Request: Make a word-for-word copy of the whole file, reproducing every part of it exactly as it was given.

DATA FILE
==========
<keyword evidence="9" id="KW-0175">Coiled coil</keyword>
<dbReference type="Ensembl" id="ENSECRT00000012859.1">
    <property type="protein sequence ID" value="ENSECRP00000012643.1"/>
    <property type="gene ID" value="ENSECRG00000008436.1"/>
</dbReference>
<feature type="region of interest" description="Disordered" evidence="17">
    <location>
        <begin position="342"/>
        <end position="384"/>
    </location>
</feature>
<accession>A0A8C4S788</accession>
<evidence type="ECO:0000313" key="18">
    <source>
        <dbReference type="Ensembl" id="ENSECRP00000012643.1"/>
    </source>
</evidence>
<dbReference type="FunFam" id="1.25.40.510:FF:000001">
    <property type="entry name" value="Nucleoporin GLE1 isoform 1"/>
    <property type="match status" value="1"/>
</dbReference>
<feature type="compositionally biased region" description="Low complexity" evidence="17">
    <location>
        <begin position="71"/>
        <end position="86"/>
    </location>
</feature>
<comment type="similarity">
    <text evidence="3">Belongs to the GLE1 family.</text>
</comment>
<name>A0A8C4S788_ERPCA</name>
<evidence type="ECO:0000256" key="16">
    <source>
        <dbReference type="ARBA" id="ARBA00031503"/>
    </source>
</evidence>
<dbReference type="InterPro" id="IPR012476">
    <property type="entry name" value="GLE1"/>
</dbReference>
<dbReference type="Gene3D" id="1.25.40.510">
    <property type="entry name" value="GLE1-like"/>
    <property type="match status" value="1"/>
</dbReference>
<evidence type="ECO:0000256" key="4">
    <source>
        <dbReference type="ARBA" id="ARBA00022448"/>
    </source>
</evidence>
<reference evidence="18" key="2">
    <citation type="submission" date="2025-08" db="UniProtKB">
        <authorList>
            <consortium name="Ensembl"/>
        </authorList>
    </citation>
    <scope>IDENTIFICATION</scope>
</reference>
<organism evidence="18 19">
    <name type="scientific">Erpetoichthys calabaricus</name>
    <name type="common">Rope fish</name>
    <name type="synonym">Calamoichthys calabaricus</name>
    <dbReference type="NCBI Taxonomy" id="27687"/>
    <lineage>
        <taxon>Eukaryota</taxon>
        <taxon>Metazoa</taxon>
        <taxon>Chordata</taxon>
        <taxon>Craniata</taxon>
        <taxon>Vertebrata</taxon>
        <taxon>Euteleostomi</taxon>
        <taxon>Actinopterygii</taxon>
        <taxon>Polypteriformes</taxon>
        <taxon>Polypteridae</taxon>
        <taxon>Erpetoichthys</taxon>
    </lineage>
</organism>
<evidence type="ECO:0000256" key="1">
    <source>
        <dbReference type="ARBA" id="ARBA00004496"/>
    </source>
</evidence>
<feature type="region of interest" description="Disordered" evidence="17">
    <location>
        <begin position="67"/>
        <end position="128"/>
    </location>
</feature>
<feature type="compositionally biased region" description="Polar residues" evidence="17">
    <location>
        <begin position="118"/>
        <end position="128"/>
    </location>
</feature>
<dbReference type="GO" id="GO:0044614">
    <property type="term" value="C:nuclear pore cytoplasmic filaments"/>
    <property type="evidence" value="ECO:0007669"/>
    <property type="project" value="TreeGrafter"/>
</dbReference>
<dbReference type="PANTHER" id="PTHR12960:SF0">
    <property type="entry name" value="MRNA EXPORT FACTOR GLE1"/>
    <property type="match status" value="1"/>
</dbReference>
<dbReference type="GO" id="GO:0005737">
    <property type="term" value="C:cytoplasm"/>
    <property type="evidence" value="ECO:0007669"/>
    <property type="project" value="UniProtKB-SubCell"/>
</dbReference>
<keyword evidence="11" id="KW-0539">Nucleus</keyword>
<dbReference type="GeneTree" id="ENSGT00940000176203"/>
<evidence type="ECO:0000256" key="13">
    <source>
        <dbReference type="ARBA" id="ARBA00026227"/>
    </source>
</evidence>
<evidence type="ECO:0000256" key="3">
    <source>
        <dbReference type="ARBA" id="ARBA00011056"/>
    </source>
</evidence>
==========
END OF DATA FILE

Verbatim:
<keyword evidence="9" id="KW-0175">Coiled coil</keyword>
<dbReference type="Ensembl" id="ENSECRT00000012859.1">
    <property type="protein sequence ID" value="ENSECRP00000012643.1"/>
    <property type="gene ID" value="ENSECRG00000008436.1"/>
</dbReference>
<feature type="region of interest" description="Disordered" evidence="17">
    <location>
        <begin position="342"/>
        <end position="384"/>
    </location>
</feature>
<accession>A0A8C4S788</accession>
<evidence type="ECO:0000313" key="18">
    <source>
        <dbReference type="Ensembl" id="ENSECRP00000012643.1"/>
    </source>
</evidence>
<dbReference type="FunFam" id="1.25.40.510:FF:000001">
    <property type="entry name" value="Nucleoporin GLE1 isoform 1"/>
    <property type="match status" value="1"/>
</dbReference>
<feature type="compositionally biased region" description="Low complexity" evidence="17">
    <location>
        <begin position="71"/>
        <end position="86"/>
    </location>
</feature>
<comment type="similarity">
    <text evidence="3">Belongs to the GLE1 family.</text>
</comment>
<name>A0A8C4S788_ERPCA</name>
<evidence type="ECO:0000256" key="16">
    <source>
        <dbReference type="ARBA" id="ARBA00031503"/>
    </source>
</evidence>
<dbReference type="InterPro" id="IPR012476">
    <property type="entry name" value="GLE1"/>
</dbReference>
<dbReference type="Gene3D" id="1.25.40.510">
    <property type="entry name" value="GLE1-like"/>
    <property type="match status" value="1"/>
</dbReference>
<evidence type="ECO:0000256" key="4">
    <source>
        <dbReference type="ARBA" id="ARBA00022448"/>
    </source>
</evidence>
<reference evidence="18" key="2">
    <citation type="submission" date="2025-08" db="UniProtKB">
        <authorList>
            <consortium name="Ensembl"/>
        </authorList>
    </citation>
    <scope>IDENTIFICATION</scope>
</reference>
<organism evidence="18 19">
    <name type="scientific">Erpetoichthys calabaricus</name>
    <name type="common">Rope fish</name>
    <name type="synonym">Calamoichthys calabaricus</name>
    <dbReference type="NCBI Taxonomy" id="27687"/>
    <lineage>
        <taxon>Eukaryota</taxon>
        <taxon>Metazoa</taxon>
        <taxon>Chordata</taxon>
        <taxon>Craniata</taxon>
        <taxon>Vertebrata</taxon>
        <taxon>Euteleostomi</taxon>
        <taxon>Actinopterygii</taxon>
        <taxon>Polypteriformes</taxon>
        <taxon>Polypteridae</taxon>
        <taxon>Erpetoichthys</taxon>
    </lineage>
</organism>
<evidence type="ECO:0000256" key="1">
    <source>
        <dbReference type="ARBA" id="ARBA00004496"/>
    </source>
</evidence>
<feature type="region of interest" description="Disordered" evidence="17">
    <location>
        <begin position="67"/>
        <end position="128"/>
    </location>
</feature>
<feature type="compositionally biased region" description="Polar residues" evidence="17">
    <location>
        <begin position="118"/>
        <end position="128"/>
    </location>
</feature>
<dbReference type="GO" id="GO:0044614">
    <property type="term" value="C:nuclear pore cytoplasmic filaments"/>
    <property type="evidence" value="ECO:0007669"/>
    <property type="project" value="TreeGrafter"/>
</dbReference>
<dbReference type="PANTHER" id="PTHR12960:SF0">
    <property type="entry name" value="MRNA EXPORT FACTOR GLE1"/>
    <property type="match status" value="1"/>
</dbReference>
<dbReference type="GO" id="GO:0005737">
    <property type="term" value="C:cytoplasm"/>
    <property type="evidence" value="ECO:0007669"/>
    <property type="project" value="UniProtKB-SubCell"/>
</dbReference>
<keyword evidence="11" id="KW-0539">Nucleus</keyword>
<dbReference type="GeneTree" id="ENSGT00940000176203"/>
<evidence type="ECO:0000256" key="13">
    <source>
        <dbReference type="ARBA" id="ARBA00026227"/>
    </source>
</evidence>
<evidence type="ECO:0000256" key="3">
    <source>
        <dbReference type="ARBA" id="ARBA00011056"/>
    </source>
</evidence>